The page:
Coronavirus brings added complications to vulnerable refugees in Jordan

With work put on hold due to precautions to prevent the spread of COVID-19, Abdel-Rahman’s family are struggling to pay the costs of his medical needs.

The whirring of Abdelrahman’s oxygen generator is a constant feature in the background of the lives of his family. Born after just 22 weeks, Abdelrahman spent the first three months of his life in intensive care and although he is now a chatty and playful two-year-old, he is still living with the effects of coming into this world early.

“His lungs haven’t developed as they should have,” his father Bassem explains.

“which means he has to be hooked up to oxygen for 24 hours a day. Even if he doesn’t have oxygen for 10 minutes, I dread to imagine what would happen.”

Doctors explain that the solution is a double lung transplant, but Abdelrahman will have to wait until he is four years old so that his body is strong enough to bear the operation.  UNHCR was able to cover some of the medical costs when Abdelrahman was born, but due to lack of funding for health cannot pay for everything.

But there is another issue. The type of transplant he needs is not currently available in Jordan, and as Syrian refugees, the family have little choice about traveling elsewhere to seek treatment.

“If it was a kidney, liver, or even a heart transplant then it could be done in Jordan,” Bassem says, “but for the time being we have to wait.”

But waiting comes at a cost. Based estimated that it costs over 200 dinar every month to cover Abdelrahman’s basic medical needs. Over 100 dinar for the electricity for the oxygen generator, around 50 dinar for basic medicine, 30 dinar every time they go to the specialist doctor – around once a week- not to add the cost of the high-nutrient food that Abdelrahman needs to grow properly; he currently only weighs 10 kilograms.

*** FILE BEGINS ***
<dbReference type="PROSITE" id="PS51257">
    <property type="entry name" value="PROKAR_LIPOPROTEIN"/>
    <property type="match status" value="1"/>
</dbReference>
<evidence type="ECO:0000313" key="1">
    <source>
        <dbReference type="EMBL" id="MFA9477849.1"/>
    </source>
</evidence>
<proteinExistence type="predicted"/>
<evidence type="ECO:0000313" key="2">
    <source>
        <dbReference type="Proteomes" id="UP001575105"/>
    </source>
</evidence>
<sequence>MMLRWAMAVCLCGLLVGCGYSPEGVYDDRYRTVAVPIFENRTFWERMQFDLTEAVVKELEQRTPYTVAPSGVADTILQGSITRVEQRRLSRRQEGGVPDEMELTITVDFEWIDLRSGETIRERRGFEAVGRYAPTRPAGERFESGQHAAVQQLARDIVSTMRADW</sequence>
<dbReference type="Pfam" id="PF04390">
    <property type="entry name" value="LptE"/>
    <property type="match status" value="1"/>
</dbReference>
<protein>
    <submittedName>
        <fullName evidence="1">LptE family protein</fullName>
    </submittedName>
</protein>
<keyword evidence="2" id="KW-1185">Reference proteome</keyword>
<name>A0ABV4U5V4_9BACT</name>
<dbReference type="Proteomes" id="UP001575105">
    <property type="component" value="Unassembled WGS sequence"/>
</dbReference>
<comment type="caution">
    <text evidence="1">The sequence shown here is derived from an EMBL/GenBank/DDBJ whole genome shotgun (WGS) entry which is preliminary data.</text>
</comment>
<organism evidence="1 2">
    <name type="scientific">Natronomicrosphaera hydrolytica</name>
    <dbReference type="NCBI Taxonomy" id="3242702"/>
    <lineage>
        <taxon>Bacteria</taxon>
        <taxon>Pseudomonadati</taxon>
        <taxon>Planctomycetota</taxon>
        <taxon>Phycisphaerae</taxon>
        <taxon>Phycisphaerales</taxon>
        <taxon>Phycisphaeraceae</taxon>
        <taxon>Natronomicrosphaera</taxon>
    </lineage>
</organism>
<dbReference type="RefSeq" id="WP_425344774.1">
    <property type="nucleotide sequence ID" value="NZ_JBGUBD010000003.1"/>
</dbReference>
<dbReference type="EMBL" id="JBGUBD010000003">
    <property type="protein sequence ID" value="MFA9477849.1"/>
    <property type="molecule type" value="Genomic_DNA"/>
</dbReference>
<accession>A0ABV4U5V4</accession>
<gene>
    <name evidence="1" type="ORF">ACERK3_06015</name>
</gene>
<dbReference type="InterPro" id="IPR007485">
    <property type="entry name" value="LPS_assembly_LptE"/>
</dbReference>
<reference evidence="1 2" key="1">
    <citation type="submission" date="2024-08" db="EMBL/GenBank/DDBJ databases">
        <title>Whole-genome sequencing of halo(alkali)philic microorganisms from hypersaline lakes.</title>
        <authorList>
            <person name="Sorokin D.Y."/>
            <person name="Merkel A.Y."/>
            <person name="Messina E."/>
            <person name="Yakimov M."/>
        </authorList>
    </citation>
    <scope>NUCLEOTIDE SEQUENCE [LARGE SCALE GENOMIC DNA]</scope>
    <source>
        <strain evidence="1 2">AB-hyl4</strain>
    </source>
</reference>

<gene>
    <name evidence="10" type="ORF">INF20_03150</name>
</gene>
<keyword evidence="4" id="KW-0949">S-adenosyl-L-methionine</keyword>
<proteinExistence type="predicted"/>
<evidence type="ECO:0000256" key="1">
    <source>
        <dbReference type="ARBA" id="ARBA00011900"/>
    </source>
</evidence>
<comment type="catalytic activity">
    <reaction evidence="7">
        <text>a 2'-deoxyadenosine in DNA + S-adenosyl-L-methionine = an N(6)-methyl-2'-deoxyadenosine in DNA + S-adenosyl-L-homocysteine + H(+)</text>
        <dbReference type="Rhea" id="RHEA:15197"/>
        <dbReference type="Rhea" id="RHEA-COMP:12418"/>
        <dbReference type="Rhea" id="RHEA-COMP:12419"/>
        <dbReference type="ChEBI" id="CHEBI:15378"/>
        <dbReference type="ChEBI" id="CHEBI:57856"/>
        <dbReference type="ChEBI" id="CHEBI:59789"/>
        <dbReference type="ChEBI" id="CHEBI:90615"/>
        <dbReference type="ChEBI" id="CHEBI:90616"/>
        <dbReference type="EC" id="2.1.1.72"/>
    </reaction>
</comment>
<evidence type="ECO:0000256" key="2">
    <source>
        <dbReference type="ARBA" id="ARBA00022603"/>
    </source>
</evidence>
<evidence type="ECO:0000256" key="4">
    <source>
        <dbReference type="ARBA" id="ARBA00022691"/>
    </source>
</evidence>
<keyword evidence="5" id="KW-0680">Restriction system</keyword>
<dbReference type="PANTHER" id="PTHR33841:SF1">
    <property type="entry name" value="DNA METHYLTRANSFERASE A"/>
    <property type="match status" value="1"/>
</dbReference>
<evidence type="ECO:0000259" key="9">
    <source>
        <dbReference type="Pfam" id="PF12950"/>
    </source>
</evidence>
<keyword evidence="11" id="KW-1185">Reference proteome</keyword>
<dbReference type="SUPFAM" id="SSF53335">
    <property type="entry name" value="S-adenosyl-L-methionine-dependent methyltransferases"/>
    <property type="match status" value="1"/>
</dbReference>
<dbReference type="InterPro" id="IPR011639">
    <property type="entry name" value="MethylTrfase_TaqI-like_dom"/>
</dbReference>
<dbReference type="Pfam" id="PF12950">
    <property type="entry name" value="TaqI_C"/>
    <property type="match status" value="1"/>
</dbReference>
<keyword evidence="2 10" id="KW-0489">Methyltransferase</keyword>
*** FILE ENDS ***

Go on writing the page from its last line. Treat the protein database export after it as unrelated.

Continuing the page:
“I have neglected everything else. I am not even able to think about getting basic food for the family. I am only able to think about Abdelrahman’s treatment,” Bassem adds.

As a painter and decorator finding daily work where he can, Bassem explains he normally earns about 15 dinar a day. If he works every day in a month then they have enough, but in recent months it has been difficult to find even 10 days’ work.

“And now with coronavirus, everything has stopped.”

With strict curfews in place in Jordan to prevent the spread of coronavirus, the economic impact of the virus has hit refugees hard and especially for daily workers like Bassem who relied on the informal economy, work has dried up and they have no means to support their families.

Abdel-Rahman,2, and his older brother Omar,4, play at home in Amman, Jordan.

Bassem explains how only last week they were forced to go and live with a neighbor as they didn’t have enough money to pay the electricity bill and it got cut off. Thanks to an anonymous donation though, they are now back at home, but has affirmed their vulnerability especially as electricity access is a matter of life or death for Abdelrahman.

The family is also worried about what would happen if coronavirus came closer to home “even if someone in this apartment block got infected, it would be devastating. He is a small child, with weak lungs, he would have no chance.”

This Ramadan, UNHCR is appealing for $27million to help refugees like Bassem and his family cope with the impact of coronavirus in Jordan.

“In previous years we could buy some foodstuffs in preparation for the month of Ramadan but now with these conditions, we do not know what food we have for today,” sighs Bassem.

Written by
Lilly Carlisle
Communications Officer
Lilly Carlisle
UN entities involved in this initiative
United Nations High Commissioner for Refugees